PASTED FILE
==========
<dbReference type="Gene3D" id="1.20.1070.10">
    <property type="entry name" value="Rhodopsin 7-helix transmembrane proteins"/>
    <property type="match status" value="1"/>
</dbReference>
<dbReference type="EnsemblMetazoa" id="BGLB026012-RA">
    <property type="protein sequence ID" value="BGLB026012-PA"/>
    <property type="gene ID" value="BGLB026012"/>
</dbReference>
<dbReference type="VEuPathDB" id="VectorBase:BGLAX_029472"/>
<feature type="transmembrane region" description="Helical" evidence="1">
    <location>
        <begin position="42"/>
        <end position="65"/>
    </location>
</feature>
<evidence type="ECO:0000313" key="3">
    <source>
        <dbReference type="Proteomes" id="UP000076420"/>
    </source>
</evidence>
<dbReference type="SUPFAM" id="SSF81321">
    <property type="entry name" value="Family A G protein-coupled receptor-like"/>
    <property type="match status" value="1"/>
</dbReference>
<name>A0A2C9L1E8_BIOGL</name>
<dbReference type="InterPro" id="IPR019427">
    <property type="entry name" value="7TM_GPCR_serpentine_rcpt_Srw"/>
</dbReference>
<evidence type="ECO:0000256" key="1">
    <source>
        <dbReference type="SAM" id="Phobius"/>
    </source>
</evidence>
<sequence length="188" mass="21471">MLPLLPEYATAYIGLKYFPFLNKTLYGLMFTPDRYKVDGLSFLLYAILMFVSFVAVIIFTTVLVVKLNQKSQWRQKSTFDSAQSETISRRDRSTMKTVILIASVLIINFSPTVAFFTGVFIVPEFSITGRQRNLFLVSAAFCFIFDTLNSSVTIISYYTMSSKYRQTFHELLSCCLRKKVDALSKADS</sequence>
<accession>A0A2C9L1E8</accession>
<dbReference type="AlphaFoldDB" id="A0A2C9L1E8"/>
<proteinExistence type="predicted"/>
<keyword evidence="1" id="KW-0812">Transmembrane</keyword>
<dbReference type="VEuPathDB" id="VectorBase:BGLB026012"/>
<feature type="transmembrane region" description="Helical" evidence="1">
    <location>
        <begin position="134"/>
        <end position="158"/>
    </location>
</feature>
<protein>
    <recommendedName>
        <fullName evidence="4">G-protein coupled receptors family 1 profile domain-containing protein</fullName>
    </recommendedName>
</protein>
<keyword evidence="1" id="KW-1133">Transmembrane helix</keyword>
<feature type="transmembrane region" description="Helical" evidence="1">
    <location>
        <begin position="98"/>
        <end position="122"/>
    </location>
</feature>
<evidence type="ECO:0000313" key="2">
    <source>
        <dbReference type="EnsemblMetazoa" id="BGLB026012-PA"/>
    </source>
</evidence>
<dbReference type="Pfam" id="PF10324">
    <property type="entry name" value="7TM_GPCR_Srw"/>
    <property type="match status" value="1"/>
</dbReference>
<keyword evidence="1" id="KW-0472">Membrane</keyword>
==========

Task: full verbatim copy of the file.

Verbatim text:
<dbReference type="Gene3D" id="1.20.1070.10">
    <property type="entry name" value="Rhodopsin 7-helix transmembrane proteins"/>
    <property type="match status" value="1"/>
</dbReference>
<dbReference type="EnsemblMetazoa" id="BGLB026012-RA">
    <property type="protein sequence ID" value="BGLB026012-PA"/>
    <property type="gene ID" value="BGLB026012"/>
</dbReference>
<dbReference type="VEuPathDB" id="VectorBase:BGLAX_029472"/>
<feature type="transmembrane region" description="Helical" evidence="1">
    <location>
        <begin position="42"/>
        <end position="65"/>
    </location>
</feature>
<evidence type="ECO:0000313" key="3">
    <source>
        <dbReference type="Proteomes" id="UP000076420"/>
    </source>
</evidence>
<dbReference type="SUPFAM" id="SSF81321">
    <property type="entry name" value="Family A G protein-coupled receptor-like"/>
    <property type="match status" value="1"/>
</dbReference>
<name>A0A2C9L1E8_BIOGL</name>
<dbReference type="InterPro" id="IPR019427">
    <property type="entry name" value="7TM_GPCR_serpentine_rcpt_Srw"/>
</dbReference>
<evidence type="ECO:0000256" key="1">
    <source>
        <dbReference type="SAM" id="Phobius"/>
    </source>
</evidence>
<sequence length="188" mass="21471">MLPLLPEYATAYIGLKYFPFLNKTLYGLMFTPDRYKVDGLSFLLYAILMFVSFVAVIIFTTVLVVKLNQKSQWRQKSTFDSAQSETISRRDRSTMKTVILIASVLIINFSPTVAFFTGVFIVPEFSITGRQRNLFLVSAAFCFIFDTLNSSVTIISYYTMSSKYRQTFHELLSCCLRKKVDALSKADS</sequence>
<accession>A0A2C9L1E8</accession>
<dbReference type="AlphaFoldDB" id="A0A2C9L1E8"/>
<proteinExistence type="predicted"/>
<keyword evidence="1" id="KW-0812">Transmembrane</keyword>
<dbReference type="VEuPathDB" id="VectorBase:BGLB026012"/>
<feature type="transmembrane region" description="Helical" evidence="1">
    <location>
        <begin position="134"/>
        <end position="158"/>
    </location>
</feature>
<protein>
    <recommendedName>
        <fullName evidence="4">G-protein coupled receptors family 1 profile domain-containing protein</fullName>
    </recommendedName>
</protein>
<keyword evidence="1" id="KW-1133">Transmembrane helix</keyword>
<feature type="transmembrane region" description="Helical" evidence="1">
    <location>
        <begin position="98"/>
        <end position="122"/>
    </location>
</feature>
<evidence type="ECO:0000313" key="2">
    <source>
        <dbReference type="EnsemblMetazoa" id="BGLB026012-PA"/>
    </source>
</evidence>
<dbReference type="Pfam" id="PF10324">
    <property type="entry name" value="7TM_GPCR_Srw"/>
    <property type="match status" value="1"/>
</dbReference>
<keyword evidence="1" id="KW-0472">Membrane</keyword>